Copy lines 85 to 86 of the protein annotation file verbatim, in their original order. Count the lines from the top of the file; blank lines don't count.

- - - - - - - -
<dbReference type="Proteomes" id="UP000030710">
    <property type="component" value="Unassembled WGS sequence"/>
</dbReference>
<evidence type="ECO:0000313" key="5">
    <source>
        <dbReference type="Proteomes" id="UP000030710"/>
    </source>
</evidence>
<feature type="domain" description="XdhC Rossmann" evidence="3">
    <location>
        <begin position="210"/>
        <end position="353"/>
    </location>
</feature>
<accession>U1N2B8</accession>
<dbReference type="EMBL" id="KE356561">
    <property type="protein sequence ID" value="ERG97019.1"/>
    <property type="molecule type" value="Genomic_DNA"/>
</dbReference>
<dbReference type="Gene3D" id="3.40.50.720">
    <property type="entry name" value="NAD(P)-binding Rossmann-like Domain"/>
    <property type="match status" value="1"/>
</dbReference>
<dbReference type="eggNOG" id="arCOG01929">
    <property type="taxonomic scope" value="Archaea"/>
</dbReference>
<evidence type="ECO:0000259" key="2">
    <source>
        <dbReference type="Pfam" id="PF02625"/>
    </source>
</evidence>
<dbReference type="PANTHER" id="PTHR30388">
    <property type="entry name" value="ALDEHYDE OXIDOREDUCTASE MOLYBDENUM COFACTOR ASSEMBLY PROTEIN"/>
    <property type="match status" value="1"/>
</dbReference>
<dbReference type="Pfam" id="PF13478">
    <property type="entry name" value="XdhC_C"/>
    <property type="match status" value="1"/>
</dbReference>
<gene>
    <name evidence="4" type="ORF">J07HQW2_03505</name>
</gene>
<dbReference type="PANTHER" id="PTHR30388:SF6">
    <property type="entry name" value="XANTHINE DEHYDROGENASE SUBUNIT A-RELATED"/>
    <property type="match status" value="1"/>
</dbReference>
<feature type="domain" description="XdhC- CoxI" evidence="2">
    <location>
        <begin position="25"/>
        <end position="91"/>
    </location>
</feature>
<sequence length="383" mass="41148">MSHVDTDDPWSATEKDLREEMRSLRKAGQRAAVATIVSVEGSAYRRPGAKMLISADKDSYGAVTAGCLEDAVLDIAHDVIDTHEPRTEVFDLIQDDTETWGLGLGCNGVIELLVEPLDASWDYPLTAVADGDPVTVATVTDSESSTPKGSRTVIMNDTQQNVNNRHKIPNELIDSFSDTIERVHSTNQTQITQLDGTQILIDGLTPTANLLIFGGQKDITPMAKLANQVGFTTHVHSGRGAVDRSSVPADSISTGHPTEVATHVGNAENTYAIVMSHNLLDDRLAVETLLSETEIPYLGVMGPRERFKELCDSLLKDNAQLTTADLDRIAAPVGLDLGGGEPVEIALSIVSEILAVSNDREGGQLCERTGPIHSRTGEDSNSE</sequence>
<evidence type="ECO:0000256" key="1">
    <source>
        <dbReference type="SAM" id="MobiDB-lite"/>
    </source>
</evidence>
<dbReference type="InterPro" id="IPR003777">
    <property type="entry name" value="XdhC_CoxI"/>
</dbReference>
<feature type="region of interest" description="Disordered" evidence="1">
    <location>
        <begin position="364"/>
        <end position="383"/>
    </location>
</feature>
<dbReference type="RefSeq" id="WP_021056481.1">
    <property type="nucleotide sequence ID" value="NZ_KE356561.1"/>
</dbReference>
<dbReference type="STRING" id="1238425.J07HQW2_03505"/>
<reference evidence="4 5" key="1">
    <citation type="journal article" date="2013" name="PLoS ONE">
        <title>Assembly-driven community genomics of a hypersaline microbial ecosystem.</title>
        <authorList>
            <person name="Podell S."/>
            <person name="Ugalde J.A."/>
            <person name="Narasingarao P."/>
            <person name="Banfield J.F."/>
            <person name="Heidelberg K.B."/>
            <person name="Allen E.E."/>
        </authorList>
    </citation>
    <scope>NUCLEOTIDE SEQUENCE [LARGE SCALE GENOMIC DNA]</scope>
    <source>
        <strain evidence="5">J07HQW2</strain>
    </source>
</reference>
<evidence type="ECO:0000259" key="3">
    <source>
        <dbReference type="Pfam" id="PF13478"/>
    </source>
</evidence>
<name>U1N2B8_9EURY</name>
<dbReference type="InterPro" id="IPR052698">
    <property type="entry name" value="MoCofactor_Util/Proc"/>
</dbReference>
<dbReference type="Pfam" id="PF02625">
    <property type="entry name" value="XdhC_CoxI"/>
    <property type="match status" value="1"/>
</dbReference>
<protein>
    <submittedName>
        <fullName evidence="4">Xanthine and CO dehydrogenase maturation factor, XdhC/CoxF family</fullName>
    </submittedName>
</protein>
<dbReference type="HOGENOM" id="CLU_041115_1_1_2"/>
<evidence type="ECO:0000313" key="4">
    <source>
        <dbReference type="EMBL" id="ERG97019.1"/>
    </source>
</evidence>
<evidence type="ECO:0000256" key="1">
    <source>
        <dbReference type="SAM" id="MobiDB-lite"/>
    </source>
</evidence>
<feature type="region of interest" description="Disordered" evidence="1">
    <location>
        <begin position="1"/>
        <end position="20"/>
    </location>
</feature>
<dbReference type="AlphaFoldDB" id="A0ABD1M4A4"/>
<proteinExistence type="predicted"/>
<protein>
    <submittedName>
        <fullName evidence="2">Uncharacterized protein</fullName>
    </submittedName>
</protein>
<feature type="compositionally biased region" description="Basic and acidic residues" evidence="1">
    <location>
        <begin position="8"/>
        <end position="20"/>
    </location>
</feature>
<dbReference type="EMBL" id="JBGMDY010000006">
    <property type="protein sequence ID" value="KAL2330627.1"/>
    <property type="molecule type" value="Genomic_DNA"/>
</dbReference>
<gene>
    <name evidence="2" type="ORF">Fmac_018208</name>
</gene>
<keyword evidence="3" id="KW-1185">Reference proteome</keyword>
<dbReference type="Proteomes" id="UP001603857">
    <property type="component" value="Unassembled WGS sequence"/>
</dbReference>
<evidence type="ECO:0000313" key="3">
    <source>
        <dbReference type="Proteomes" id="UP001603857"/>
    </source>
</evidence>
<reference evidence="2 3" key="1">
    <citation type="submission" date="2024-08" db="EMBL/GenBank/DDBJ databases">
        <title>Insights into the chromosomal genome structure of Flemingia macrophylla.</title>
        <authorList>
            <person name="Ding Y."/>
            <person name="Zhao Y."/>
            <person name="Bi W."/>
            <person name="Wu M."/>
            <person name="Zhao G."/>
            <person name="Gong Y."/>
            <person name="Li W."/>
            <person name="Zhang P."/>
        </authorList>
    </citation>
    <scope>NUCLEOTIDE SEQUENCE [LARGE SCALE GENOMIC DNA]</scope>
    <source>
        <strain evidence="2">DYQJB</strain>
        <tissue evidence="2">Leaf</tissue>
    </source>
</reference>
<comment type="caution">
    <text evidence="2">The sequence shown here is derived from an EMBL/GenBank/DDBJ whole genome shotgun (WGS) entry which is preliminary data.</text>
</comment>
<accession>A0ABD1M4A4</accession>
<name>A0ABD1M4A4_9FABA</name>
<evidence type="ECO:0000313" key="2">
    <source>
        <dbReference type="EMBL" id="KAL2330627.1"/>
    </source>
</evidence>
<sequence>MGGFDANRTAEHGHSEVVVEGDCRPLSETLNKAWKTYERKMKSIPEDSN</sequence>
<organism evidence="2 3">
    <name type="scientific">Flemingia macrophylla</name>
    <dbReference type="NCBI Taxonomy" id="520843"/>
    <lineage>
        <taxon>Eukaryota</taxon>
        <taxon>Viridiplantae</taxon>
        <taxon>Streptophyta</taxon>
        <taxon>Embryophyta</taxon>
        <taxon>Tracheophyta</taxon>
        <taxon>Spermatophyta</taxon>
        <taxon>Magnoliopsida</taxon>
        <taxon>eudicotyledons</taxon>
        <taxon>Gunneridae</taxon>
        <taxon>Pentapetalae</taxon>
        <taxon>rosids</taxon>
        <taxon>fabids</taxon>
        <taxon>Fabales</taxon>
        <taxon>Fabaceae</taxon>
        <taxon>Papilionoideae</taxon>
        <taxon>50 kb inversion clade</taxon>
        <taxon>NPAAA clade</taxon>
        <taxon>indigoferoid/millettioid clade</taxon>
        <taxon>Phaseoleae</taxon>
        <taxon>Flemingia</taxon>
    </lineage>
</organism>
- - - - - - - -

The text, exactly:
    <source>
        <strain evidence="5">J07HQW2</strain>